Apple Bears The Brunt Of Jury's $1.1 Billion Wi-Fi Patent Infringement Verdict Owed To CalTech
A jury has awarded $1.1 billion in damages to the California Institute of Technology (CalTech) after finding Apple and Broadcom guilty of infringing on its Wi-Fi patents. Apple bears the brunt of the penalty, as it has been ordered to pay $837.8 million in damages, while Broadcom is now legally compelled to fork over $270.2 billion (barring an appeal).
Coming off a $91.8 billion quarter, it's best ever, Apple will be just fine after writing a check (if it comes to that). After paying the bills, Apple was left a massive $22.2 billion profit in the three-month period ended December 29. Meanwhile, Broadcom is coming of a quarter in which it earned $5.78 billion in revenue for a profit of $874 million.
Despite how well off both companies are, this is a massive fine. According to Bloomberg, it's the sixth largest parent verdict ever, and the largest so far in 2020 (though it's obviously still very early in the year).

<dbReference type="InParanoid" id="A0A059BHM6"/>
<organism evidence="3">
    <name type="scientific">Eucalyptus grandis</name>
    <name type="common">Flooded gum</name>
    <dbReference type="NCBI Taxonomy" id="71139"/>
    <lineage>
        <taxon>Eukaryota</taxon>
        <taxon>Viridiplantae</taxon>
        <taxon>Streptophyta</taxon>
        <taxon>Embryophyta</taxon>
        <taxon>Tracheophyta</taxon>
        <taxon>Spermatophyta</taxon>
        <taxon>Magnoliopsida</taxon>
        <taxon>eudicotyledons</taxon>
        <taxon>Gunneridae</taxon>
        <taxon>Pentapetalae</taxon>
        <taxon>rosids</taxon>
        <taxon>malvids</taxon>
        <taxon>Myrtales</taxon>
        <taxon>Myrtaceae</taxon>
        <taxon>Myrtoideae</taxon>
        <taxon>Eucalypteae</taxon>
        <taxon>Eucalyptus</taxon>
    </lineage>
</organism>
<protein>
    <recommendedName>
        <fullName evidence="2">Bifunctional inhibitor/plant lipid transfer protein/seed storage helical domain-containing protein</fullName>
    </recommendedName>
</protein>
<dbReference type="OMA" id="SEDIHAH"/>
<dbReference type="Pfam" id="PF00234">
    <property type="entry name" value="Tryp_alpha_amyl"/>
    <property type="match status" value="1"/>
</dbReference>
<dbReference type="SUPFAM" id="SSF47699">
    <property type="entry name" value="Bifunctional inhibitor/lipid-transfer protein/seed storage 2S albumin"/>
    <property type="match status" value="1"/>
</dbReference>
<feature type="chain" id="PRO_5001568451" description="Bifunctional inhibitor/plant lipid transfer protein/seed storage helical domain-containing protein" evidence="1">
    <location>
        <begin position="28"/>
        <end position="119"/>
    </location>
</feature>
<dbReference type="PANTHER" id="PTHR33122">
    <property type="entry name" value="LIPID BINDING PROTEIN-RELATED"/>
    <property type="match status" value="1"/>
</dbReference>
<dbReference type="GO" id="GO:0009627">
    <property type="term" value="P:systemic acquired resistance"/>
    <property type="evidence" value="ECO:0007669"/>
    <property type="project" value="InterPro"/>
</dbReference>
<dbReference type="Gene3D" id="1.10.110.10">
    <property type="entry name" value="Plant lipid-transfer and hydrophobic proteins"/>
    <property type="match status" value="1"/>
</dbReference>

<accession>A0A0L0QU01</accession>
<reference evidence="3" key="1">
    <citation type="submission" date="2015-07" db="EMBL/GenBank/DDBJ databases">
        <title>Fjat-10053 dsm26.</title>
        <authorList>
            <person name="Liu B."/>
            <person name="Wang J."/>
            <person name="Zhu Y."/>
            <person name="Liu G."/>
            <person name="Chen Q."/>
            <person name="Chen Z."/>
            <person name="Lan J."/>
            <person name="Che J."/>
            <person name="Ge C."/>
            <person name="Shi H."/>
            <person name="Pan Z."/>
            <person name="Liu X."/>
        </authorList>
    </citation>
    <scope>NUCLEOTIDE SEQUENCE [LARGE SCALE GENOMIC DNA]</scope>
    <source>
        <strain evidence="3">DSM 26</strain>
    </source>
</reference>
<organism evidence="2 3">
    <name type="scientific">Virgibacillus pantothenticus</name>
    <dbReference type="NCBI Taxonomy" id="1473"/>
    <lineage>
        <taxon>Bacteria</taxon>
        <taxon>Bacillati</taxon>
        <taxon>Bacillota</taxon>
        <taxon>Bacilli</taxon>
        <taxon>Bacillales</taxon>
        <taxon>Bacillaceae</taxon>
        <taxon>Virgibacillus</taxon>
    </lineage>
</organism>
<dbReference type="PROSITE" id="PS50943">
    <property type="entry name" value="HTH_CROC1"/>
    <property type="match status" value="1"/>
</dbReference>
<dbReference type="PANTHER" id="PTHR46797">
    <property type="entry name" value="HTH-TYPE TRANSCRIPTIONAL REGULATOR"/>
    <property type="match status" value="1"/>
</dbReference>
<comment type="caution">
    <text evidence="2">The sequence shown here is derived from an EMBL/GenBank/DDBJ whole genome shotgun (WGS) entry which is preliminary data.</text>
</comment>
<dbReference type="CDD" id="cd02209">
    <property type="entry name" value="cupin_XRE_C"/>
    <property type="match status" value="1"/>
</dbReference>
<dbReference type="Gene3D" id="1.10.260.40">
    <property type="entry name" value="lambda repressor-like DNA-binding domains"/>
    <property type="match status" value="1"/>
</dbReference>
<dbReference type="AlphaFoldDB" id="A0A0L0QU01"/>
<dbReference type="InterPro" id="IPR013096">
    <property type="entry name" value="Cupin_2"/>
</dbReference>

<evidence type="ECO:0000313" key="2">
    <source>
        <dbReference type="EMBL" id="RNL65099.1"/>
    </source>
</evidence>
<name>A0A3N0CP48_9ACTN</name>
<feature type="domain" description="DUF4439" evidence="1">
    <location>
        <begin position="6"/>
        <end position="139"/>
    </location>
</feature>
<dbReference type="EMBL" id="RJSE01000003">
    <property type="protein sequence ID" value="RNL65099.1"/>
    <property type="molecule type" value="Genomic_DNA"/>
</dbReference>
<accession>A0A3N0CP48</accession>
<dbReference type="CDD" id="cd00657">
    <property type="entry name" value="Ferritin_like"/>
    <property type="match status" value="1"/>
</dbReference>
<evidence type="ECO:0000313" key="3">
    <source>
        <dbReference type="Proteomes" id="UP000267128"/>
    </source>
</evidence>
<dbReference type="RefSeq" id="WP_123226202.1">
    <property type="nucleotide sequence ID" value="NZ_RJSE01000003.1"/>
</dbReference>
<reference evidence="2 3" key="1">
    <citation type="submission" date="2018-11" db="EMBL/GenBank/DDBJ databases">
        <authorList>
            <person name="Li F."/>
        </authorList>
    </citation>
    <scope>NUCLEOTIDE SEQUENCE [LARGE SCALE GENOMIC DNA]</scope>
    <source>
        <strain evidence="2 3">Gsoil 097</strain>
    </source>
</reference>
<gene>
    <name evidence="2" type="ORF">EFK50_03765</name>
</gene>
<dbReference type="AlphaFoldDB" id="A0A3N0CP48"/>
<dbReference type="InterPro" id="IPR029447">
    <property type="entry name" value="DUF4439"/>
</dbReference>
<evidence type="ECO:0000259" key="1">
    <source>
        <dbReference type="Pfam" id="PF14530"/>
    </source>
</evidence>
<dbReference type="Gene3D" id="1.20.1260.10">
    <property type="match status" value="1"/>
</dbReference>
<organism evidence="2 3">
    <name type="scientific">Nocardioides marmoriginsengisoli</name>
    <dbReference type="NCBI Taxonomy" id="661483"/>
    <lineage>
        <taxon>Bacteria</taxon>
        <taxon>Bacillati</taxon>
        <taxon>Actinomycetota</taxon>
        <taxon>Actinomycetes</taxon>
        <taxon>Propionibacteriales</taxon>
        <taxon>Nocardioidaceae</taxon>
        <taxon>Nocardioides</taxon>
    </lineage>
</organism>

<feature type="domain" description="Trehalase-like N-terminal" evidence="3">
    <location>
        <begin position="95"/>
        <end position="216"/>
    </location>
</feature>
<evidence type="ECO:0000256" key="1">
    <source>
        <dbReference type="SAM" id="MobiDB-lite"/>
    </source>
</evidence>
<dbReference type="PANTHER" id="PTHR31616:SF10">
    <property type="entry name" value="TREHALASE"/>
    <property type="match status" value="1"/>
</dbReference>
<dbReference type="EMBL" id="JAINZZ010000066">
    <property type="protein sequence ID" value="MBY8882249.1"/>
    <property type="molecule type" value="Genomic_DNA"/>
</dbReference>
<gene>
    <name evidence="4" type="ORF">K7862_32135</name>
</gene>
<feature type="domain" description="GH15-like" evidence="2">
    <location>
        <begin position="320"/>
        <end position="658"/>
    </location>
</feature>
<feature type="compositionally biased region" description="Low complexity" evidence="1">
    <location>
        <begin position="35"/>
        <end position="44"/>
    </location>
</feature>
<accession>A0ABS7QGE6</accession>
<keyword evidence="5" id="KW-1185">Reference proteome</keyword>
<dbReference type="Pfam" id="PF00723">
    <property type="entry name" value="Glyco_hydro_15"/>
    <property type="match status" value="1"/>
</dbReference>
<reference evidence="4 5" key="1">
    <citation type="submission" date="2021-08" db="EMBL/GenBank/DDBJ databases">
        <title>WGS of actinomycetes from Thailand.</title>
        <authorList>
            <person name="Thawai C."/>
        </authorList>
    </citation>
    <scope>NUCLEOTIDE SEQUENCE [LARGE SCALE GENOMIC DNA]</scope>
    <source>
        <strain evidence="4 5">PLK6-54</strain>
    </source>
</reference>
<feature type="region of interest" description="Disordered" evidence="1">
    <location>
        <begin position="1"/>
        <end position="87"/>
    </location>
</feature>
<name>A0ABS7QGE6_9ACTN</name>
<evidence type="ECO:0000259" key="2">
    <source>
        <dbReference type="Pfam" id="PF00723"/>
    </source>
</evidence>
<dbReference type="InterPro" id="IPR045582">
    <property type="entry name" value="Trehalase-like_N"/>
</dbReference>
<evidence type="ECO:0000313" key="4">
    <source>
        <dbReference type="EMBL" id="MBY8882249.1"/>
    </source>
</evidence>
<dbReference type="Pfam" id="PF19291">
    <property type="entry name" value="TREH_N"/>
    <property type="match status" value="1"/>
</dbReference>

Naturally, CalTech is "pleased" with the jury's award, adding that it is "committed to protecting its intellectual property in furtherance of its mission to expand human knowledge and benefit society through research integrated with education."
The lawsuit dates back to 2016. In its lawsuit, CalTech claimed several of Apple's products that used Broadcom hardware infringed on its Wi-Fi technology.
"Apple manufactures, uses, imports, offers for sale, and/or sells Wi-Fi products that incorporate IRA/LDPC encoders and/or decoders and infringe the Asserted Patents. Apple products that incorporate IRA/LDPC encoders and/or decoders and infringe the Asserted Patents include, but are not limited to, the following: iPhone SE, iPhone 6s, iPhone 6s Plus, iPhone 6, iPhone 6 Plus, iPhone 5c, iPhone 5s, iPhone 5, iPad Air, iPad Air 2, iPad Pro, iPad Mini 4, iPad Mini 3, iPad Mini 2, MacBook Air [and] Apple Watch," the lawsuit states," the lawsuit stated.
As part of its defense, Apple argued CalTech waiting too long to claim damages, as the lawsuit arrive six years after the 802.11n standard was published.
Apple and Broadcom are both planning to appeal the verdict.